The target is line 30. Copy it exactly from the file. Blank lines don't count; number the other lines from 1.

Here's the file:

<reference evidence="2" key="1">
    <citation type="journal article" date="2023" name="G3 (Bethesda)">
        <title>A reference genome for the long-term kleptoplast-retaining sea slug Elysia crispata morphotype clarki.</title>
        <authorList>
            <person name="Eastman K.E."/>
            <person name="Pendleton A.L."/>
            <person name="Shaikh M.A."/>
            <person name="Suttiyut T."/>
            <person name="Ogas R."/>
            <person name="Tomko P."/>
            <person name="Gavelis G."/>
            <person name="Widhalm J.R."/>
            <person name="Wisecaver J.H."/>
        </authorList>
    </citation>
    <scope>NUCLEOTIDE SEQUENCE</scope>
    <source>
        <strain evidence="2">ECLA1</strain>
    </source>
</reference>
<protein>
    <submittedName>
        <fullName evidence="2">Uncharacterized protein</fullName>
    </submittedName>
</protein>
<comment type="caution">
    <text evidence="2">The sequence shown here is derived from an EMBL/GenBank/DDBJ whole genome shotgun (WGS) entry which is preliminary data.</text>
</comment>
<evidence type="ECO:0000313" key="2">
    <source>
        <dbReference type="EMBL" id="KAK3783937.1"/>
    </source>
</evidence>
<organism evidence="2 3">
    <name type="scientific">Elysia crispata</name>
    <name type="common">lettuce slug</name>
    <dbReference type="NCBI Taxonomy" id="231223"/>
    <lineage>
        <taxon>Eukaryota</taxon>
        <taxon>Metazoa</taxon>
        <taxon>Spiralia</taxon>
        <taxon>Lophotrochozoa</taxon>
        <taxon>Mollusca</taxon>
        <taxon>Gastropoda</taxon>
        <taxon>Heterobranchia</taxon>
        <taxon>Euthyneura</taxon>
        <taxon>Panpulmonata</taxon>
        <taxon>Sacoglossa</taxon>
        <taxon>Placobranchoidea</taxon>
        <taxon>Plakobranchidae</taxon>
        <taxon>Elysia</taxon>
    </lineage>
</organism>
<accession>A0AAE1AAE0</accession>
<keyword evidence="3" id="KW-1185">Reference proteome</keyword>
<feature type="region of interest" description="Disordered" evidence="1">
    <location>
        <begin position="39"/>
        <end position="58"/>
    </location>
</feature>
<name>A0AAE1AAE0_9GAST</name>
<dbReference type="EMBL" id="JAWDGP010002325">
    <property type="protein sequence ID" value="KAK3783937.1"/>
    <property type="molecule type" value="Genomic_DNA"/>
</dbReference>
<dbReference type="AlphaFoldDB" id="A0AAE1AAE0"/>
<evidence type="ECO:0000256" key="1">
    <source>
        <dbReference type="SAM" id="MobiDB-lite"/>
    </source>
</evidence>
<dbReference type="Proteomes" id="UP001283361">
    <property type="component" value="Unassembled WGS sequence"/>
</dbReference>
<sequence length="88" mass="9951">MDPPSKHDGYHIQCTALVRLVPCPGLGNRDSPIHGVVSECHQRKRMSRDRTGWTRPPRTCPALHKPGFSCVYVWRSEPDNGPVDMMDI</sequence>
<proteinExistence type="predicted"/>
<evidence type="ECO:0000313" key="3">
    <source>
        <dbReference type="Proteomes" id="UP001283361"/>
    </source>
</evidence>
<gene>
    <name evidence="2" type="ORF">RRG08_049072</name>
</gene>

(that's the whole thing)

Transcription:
    <source>